How to be Good to Your Heart During the Holidays
Here comes the holidays! And while it’s normal to give in to unhealthy cravings a little, going overboard may have long-term effects on your heart health, especially if you have a pre-existing heart condition or if you are suffering from symptoms that may lead to heart disease.
Aside from the temptation to overeat unhealthy foods and drink too much alcohol, the holiday season may also increase your stress levels—think shopping for meal ingredients, gifts and decorations, planning COVID-safe activities for you and your loved ones and stressful family dynamics. That’s why we’re here to remind you of some ways to prepare your heart before the holidays as well as be good to your heart without feeling deprived.
8 Ways to be Good to Your Heart During the Holidays
The holiday season is meant to be fun, but it shouldn’t compromise your heart health. Here’s how you can be good to your heart during the holidays:
1. Cook for the heart.
Preparing heart-healthy meals for Christmas or New Year’s Eve is one of the best ways to prevent damaging your heart during the holidays. Filling your dining table with healthy foods, rather than foods that are high in sugar and cholesterol, can help you stay away from temptation. Some heart-healthy holiday recipes you can try are healthy twists to a traditional green bean casserole, baked sweet potatoes, roasted turkey with squash and asparagus, etc.
2. Grab healthy options first.
When you load up on fruits, vegetables, nuts and whole grains first, you can help reduce hunger and cravings for less healthy alternatives. Try the 80/20 principle wherein 80% of your caloric intake during the holidays will contain healthy food, while sweets, fatty food and the others may take up to 20% of your daily caloric intake only. This way, you can maintain a balance on the quality of the food you intake, and also prevent any damage that less healthy foods may cause.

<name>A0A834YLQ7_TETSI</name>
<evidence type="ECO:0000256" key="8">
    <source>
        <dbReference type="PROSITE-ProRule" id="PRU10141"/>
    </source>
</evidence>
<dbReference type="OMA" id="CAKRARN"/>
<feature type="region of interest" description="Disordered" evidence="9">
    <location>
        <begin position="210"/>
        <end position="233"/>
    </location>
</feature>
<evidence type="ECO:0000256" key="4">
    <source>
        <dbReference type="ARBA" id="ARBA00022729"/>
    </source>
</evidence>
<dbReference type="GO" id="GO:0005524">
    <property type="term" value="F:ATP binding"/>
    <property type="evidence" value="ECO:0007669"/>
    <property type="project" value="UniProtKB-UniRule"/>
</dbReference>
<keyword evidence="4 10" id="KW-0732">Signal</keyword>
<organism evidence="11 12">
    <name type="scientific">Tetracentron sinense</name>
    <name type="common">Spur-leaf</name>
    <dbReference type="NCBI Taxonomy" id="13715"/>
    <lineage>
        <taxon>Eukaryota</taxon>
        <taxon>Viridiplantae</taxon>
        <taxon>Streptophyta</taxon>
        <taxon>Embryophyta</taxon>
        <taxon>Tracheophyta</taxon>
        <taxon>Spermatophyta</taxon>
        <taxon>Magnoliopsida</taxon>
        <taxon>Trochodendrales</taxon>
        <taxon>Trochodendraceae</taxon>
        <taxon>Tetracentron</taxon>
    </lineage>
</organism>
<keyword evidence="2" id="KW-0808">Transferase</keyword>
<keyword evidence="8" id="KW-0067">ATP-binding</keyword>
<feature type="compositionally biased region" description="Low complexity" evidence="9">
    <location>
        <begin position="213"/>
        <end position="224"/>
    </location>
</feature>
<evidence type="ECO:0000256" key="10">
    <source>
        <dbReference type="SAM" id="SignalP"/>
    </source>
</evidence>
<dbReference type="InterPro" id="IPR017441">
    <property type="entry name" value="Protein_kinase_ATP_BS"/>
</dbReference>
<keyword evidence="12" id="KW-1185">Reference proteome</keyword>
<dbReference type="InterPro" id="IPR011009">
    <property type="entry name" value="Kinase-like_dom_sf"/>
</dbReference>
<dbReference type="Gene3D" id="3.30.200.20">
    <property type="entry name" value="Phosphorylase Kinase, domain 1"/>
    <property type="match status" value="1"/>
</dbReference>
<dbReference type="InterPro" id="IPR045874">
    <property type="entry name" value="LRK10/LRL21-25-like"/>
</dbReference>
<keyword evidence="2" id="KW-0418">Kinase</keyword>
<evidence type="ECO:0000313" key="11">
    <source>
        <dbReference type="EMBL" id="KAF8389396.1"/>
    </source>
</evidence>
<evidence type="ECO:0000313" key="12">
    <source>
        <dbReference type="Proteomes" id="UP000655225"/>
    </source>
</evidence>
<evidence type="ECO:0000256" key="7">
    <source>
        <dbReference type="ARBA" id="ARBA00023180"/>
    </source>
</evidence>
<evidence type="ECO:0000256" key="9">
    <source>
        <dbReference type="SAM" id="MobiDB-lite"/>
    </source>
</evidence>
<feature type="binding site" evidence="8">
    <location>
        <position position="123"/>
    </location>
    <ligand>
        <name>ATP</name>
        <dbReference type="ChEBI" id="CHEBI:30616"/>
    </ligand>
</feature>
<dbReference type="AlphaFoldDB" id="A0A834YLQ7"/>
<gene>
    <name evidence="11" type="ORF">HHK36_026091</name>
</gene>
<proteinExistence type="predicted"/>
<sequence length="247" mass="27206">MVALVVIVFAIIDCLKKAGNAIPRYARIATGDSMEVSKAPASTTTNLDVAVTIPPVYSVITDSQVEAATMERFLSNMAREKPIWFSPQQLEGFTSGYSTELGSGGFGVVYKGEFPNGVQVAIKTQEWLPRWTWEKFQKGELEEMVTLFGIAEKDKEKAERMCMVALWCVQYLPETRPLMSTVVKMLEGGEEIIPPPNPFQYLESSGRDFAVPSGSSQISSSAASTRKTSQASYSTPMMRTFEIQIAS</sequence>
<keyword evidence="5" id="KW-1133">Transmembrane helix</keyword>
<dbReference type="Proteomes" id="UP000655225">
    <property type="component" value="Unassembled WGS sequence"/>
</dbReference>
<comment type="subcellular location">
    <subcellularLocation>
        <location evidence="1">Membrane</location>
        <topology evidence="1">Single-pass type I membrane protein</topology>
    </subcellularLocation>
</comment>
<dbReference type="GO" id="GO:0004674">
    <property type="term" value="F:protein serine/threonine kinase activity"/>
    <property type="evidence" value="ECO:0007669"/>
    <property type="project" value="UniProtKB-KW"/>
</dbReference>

3. Avoid alcohol as much as possible.
Binge drinking may trigger high blood pressure and lead to irregular heartbeat which may also increase your risk for stroke and heart attack. We don’t recommend drinking alcohol if you have a heart condition, but if you really want to, please consult with your doctor to prevent complications.
4. Eat a healthy snack before your large holiday meal.
Don’t go on your large holiday meal with an empty stomach. Munching on a healthy snack before mealtime can help you prevent overeating and can also give you a sense of control. Some excellent pre-meal snacks include apple with peanut butter, banana and a protein bar. Drinking a vegetable smoothie may also be a good option.
5. Keep moving.
Some people skip their workouts because of the holidays which later on leads to the infamous ‘holiday weight gain.’ This doesn’t need to be the case as staying active can also keep your cardiovascular health in top shape. In fact, this is the best time to invite your family to stay active with you. Even walking to the nearest park would be a step in the right direction.
6. Aim to get eight hours of sleep per night.
Infection, fever and viruses can put a strain on your heart. These things may also arise during the holidays, so be sure to get enough sleep to help strengthen your immune system.
7. Don’t skip your medicines, if any.
People often go out of town during the holidays. If you have a heart condition and you’re planning to travel somewhere, please don’t forget to bring your medicines or supplements, and still religiously follow the schedule of intake prescribed by your doctor.
8. Focus on what matters most.
Food and drinks may be integral parts of the holiday season, but what matters most is how we spend our time with our loved ones, even if it means spending quality time virtually. We encourage you to laugh, sing, dance around, give and do things that will bring you peace and happiness because staying happy and stress-free can also help you keep your heart healthy.
Happy holidays! Stay healthy!
The Heart Foundation
Harvard Health Publishing